3D Print a Tooth in Less than 10 Minutes using the Clip 3D Technology
The Continuous Liquid Interface Production technology known as CLIP 3D technology, is a new, faster 3D printing process that grows parts of photosensitive resin instead of printing them layer by layer as in the traditional 3D technology.
In the tradition 3D printing process, an object is printed using successive layers of material, in any shape or geometry. But one of the challenges that have for long faced 3-D printing is the slow speed, with parts taking hours or even days to complete printing. Other challenges are that the parts printed end up to be mechanically weak, and material choices are far too limited.
Faster Continuous Liquid Interface Production technology (CLIP) 3D technology
But recently there seem to be a breakthrough in 3D printing, with the announcement from the Carbon 3D company, that they have produced a CLIP 3D based printer. The new CLIP 3D technology printer is between 25 and 100 times faster than traditional 3D printers that require a number of mechanical steps, repeated over and over again. Speed is not the only selling point of the Carbon 3-D printer is that 3D CLIP printer grows parts out of photosensitive resin instead of printing them layer by layer.
CLIP 3D technology
The CLIP 3D printer uses a combination of UV light, which is used to harden certain parts, and permeable oxygen, which is used to liquefy the unwanted parts. The printer controls the lighting source and carefully balances it with oxygen to give you a seamless object out of a pool of the photosensitive resin with any mechanical step. Carbon3D CEO and co-founder Joseph DeSimone, say this technology is able to print object that would not have been possible to print using existing 3D technology.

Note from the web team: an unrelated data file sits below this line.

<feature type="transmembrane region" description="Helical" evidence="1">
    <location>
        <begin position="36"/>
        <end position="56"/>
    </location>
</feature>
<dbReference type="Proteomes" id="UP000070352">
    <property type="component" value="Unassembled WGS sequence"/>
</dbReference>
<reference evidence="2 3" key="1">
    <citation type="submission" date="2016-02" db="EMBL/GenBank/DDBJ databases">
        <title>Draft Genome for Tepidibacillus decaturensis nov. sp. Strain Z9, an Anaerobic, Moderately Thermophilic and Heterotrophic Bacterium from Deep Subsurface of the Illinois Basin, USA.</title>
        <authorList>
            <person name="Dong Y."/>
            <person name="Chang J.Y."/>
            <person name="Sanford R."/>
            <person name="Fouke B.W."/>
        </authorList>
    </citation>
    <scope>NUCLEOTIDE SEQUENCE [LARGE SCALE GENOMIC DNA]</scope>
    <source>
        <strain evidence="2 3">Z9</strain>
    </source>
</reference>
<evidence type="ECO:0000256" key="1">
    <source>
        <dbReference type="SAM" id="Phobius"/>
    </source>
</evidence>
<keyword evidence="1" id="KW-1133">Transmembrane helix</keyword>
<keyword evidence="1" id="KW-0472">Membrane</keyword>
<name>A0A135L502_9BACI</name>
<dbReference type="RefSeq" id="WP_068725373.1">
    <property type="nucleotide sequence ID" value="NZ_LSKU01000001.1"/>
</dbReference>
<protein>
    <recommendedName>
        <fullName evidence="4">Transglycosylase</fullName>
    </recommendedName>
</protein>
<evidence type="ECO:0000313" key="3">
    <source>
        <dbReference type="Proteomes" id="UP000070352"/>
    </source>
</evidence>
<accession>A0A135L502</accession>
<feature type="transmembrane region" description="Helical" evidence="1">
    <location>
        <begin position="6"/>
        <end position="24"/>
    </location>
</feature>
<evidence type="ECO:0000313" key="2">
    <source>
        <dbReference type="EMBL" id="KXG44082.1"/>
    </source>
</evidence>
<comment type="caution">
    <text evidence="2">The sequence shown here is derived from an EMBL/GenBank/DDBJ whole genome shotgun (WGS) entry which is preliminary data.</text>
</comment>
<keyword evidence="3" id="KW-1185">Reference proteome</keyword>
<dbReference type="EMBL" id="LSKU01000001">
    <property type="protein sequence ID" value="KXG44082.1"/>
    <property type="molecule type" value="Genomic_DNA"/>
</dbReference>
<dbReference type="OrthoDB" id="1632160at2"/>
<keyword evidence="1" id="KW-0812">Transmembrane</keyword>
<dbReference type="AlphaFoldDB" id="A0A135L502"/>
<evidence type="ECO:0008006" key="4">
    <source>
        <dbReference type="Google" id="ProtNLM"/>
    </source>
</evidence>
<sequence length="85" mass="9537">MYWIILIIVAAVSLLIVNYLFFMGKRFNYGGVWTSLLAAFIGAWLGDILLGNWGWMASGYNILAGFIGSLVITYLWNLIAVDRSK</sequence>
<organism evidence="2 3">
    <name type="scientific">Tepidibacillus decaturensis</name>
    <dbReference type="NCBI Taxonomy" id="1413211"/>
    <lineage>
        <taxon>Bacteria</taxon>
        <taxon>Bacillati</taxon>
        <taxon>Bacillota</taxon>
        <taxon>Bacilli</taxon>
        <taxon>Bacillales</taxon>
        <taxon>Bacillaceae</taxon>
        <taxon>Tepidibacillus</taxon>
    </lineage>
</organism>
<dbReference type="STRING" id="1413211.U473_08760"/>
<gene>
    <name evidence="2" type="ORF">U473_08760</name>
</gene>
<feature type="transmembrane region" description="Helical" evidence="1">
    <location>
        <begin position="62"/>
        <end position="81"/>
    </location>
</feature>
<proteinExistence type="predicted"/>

3D printed tooth
During a TED conference held in March, Joseph DeSimone, who is a professor of chemistry at the University of North Carolina at Chapel Hill, talks of how Carbon3D printer can be used by dentists to print a 3D tooth as the patient waits. Tooth production is not new though, it has existed for some decades, commonly using a method called CEREC (Chairside Economical Restoration of Esthetic Ceramics), which uses scanners and 3D modeling software to carve out a new tooth from a piece of porcelain.
But the main advantage with Carbon3D CLIP 3D technology based printer is that, the dentist will be able to custom manufacture an object with intricate details, be it the grooves, crannies, or the valleys.
Additionally, according to DeSimone, the Carbon3D CLIP printer will be able to print a whole tooth in a record time of 6.5 minutes. Using the Continuous Liquid Interface Production method, the printers will produce consistent and predictable mechanical properties, eliminating the need to repeat the process due to errors.
Clinical test to test the viability of the perfectly fitting tooth is already on, and to see if the process could be done successfully as the patients waits in the surgeon room. The Carbon3D CLIP 3D technology makes it possible to exploit a huge range of materials desired for production-quality parts and this could open possibilities in the lucrative market for dental and medical prosthetics, where 3D printing could become a standard tool for a range of health practitioners.